Business Case for Scaling the Production of Tilapia in India: A Report for the SCALE Committee of the Government of India.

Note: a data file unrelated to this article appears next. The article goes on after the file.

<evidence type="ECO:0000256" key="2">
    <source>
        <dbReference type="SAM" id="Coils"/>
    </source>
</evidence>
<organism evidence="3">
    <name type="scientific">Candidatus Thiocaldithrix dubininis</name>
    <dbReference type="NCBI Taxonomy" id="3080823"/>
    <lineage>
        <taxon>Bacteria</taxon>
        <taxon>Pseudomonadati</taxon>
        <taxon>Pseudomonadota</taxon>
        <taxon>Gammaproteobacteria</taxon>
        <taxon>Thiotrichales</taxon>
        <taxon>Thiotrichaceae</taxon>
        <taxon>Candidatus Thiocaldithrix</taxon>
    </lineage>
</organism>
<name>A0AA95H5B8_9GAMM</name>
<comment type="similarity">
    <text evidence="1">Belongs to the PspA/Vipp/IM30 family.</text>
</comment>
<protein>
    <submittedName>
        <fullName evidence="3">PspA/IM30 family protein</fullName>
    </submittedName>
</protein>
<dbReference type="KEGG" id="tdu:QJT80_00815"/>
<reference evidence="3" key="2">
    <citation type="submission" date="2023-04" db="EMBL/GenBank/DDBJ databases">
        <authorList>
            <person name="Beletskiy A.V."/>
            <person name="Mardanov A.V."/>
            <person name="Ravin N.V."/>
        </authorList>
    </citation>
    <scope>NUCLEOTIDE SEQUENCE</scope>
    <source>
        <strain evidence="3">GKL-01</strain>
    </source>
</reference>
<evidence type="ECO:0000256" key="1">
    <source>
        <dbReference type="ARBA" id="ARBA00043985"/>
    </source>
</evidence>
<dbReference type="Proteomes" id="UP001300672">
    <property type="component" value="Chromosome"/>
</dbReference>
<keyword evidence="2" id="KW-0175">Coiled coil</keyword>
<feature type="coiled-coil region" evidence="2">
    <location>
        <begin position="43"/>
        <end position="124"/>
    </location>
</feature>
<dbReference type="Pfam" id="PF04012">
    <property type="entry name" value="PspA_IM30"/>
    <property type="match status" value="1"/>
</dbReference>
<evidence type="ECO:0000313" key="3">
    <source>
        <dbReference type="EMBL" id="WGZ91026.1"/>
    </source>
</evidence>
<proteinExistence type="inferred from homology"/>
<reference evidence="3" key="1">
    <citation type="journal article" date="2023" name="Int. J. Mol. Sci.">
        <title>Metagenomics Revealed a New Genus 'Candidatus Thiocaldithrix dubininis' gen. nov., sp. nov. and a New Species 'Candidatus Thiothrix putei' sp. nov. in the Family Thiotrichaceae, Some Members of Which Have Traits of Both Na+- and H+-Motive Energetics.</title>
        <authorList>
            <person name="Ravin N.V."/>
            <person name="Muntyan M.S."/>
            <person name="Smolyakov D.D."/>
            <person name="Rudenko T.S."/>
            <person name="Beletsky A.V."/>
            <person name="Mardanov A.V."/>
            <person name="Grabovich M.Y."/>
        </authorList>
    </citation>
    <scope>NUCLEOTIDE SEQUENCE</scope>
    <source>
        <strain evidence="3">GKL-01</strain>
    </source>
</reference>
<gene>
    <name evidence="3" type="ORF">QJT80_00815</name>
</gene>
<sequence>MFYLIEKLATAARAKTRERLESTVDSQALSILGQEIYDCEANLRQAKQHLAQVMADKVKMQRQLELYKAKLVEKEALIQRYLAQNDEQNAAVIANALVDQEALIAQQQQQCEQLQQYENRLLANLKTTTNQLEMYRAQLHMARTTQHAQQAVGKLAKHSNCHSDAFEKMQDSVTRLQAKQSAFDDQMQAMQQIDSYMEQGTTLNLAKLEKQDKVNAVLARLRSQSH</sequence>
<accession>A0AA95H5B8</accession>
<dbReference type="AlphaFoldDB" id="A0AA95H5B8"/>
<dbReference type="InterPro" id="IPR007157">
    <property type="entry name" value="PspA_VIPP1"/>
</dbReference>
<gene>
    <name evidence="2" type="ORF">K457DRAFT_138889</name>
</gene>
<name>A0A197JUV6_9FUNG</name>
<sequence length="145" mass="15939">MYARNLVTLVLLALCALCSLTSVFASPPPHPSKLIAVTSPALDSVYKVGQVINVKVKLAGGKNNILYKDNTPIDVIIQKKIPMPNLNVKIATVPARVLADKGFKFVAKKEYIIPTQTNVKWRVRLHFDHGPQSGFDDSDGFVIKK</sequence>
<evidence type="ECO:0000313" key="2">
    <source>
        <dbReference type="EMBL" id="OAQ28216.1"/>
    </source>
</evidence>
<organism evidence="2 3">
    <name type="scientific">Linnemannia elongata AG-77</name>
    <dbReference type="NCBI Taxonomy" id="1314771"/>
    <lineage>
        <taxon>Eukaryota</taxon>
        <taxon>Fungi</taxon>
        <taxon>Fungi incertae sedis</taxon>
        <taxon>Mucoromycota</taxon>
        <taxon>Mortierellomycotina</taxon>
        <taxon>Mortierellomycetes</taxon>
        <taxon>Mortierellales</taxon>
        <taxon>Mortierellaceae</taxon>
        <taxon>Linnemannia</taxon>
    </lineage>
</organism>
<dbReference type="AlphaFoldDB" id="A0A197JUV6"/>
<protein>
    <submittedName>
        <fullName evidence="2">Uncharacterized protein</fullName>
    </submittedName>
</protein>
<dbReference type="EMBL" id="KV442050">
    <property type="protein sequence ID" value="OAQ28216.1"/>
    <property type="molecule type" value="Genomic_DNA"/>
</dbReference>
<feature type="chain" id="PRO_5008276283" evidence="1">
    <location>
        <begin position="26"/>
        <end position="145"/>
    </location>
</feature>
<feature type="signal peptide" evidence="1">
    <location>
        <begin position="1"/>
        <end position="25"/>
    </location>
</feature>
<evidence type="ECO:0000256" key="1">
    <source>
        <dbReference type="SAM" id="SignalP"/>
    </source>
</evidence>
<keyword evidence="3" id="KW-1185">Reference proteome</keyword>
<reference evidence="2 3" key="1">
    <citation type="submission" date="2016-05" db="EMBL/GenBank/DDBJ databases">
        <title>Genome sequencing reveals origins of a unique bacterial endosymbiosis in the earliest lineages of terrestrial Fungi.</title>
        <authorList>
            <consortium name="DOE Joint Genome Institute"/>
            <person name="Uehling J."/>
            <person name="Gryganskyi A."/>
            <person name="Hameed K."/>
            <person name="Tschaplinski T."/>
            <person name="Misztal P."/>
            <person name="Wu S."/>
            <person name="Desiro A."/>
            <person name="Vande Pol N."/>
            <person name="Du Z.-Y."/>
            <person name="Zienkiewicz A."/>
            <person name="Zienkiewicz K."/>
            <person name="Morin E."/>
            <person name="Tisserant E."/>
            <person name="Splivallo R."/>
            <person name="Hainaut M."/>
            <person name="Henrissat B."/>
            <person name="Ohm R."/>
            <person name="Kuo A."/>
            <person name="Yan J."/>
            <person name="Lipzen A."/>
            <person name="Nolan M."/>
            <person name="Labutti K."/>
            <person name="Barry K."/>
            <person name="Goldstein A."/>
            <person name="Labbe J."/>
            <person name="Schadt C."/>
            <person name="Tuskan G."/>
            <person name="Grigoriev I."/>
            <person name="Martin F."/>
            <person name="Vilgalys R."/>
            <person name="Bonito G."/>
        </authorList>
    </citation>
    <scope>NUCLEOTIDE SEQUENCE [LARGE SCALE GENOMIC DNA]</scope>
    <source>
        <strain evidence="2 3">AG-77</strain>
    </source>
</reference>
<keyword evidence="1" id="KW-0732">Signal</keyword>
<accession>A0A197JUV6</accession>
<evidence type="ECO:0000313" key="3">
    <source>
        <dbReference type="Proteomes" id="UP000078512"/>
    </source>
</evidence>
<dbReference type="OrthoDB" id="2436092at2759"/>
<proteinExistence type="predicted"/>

The Government of India has committed to a national target to increase fish production to 22 million metric tons by 2024–2025.2 This commitment will benefit 28 million fishers and fish farmers, fish workers, fish vendors and other stakeholders who depend on aquaculture and fisheries for their livelihoods, and almost twice that number of actors along fish-related value chains. It will increase employment opportunities and incomes, empower women and help deliver food and nutrition security. These developmental outcomes are well aligned with the Sustainable Development Goals, the Government of India’s priorities as articulated in policies such as Pradhan Mantri Matsya Sampada Yojana (PMMSY), and the strategic objectives of the authors of this report – WorldFish and the Confederation of Indian Industry (CII). As part of the SCALE committee’s work to advance the growth of the tilapia industry in India, WorldFish and CII have prepared this report to analyze the opportunities and what is needed to significantly expand tilapia production in India. WorldFish has played a major role in promoting nutritious and affordable tilapia globally since the 1980s, especially through its long-standing tilapia genetic improvement program which has widely distributed genetically improved farmed tilapia (GIFT) as a global public good. At present, more than 50% of the global commercial tilapia production is based on GIFT or GIFT-derived strains. Building on its proven success at increasing production at scale for shrimp, India has carried out a ”best bet” species assessment and identified tilapia as a species to pursue based on its suitability for domestic production and rising demand in global markets. It is also a species that can boost production in Indian inland fisheries and help diversify current fish production. To this end, India has set a transformative and ambitious goal to produce 0.766 million metric tons of tilapia by 2026–2027 and 2.155 million metric tons, valued at about USD 4.398 billion (Rs. 32,105 crore), by 2032. The anticipated year-on-year revenue potential from tilapia export is USD 1.135 billion, which is 8% of the total target for Indian seafood export revenue of USD 14 billion by 2027. By 2032 India’s estimated revenue from tilapia export could touch USD 3.92 billion, contributing 15% of the targeted USD 28 billion of fish and marine produce exports from India. India has the required inland fisheries resources to spur sustainable growth in tilapia aquaculture in the coming decades. In 2018–2019, only 58% of India’s inland fisheries potential had been realized. However, to achieve the target of 2.155 million metric tons of tilapia by 2032, India needs to invest in tilapia production infrastructure, including hatcheries, grow-out ponds and reservoir cages. This investment represents a total capital expenditure of approximately Rs. 5,557 crore (USD 761 million) over 10 years. The proposed additional financial support needed by the sector to increase tilapia production – primarily in the form of subsidies and interest subvention4 – is estimated at Rs. 2,587 crore (USD 354 million) by 2032. Investing in boosting India’s tilapia production is predicted to bring a healthy return on investment of 24%–30%, provide new business opportunities, especially for young people and women, and earn foreign currency for India through exports. It will also ensure a steady supply of affordable fish protein to significantly boost nutrition among domestic consumers.
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